**سفينة غامضة ترسو بويتباي في عاصفة عاتية وأجواء كئيبة غامضة..بدون أي طاقم علي سطحها الا ربان..ربان مقيد بدفتها, ميتا
    **أقتحام بيوت بلندن..رحلة في قطار الشرق السريع..وأخري نهرية..ذئاب وخفافيش و عالم مهووس بالخرافات والاساطير..وثوم
    0
    ماذا كنت تظن؟؟ أكنت تعتقد أنك ستظل قابعا بقلعة ما بترانسيلفينا تكتب مذكراتك فح
    ...more
    Keely
    Almost every author will fall into one of two camps: the active, and the reactive. The active author looks at the world around them and decides to write about what they see. They sit down and think: "I'm going to write a story, the subtext of which will provide my analysis of Victorian sexual mores". They then construct the story around this theme, creating characters to show different aspects and constructing a plot which moves from general observations to specific insights.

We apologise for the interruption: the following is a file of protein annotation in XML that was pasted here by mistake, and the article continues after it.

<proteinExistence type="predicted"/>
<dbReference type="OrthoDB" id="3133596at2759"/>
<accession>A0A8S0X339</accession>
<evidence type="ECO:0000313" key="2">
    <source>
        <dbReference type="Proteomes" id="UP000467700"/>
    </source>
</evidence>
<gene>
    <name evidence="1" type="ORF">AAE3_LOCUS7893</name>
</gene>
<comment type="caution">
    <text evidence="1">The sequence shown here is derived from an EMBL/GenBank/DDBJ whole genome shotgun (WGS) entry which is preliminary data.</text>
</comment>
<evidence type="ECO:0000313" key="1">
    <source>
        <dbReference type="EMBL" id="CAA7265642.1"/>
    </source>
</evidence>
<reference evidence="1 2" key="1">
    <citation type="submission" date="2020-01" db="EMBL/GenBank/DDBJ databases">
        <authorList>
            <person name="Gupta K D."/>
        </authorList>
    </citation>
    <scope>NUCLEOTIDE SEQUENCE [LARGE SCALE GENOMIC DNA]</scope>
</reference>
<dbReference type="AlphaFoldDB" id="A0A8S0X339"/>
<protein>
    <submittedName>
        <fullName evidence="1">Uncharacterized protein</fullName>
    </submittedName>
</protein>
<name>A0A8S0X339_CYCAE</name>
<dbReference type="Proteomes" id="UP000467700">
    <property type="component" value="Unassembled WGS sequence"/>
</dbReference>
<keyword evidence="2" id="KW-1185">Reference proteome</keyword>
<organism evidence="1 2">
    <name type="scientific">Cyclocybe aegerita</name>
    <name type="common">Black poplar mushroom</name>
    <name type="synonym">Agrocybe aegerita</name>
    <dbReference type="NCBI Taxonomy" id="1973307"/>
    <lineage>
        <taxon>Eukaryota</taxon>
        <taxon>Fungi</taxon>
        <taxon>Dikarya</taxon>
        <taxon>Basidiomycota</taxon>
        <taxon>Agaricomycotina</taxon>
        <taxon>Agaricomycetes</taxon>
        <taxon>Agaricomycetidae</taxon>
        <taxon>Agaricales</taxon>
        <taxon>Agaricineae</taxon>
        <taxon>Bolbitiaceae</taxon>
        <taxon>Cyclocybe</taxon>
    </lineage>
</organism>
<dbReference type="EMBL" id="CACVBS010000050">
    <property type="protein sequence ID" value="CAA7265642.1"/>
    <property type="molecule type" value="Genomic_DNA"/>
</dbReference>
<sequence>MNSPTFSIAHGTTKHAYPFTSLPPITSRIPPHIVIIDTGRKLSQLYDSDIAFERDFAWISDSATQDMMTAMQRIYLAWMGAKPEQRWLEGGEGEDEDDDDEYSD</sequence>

Then there are the r...more
    Jasmin
    What would happen if the most famous vampire, Count Dracula battled against the second most famous vampire, Edward Cullen?

    Count Dracula VS Edward Cullen

    1... 2... 3... Fight!



    So we have a DRAW.

    So I'll leave you with this question, since the victor if they battled to the death is hard to determine, so:

    Who's the hotter vampire? instead?

    VS

    Count Dracula VS Edward Cullen

    1... 2... 3... Fight!

    ------
    Lack of star is due to my answer to the last question. Totally Edward Cullen though he has zero horrifying...more
    F.R.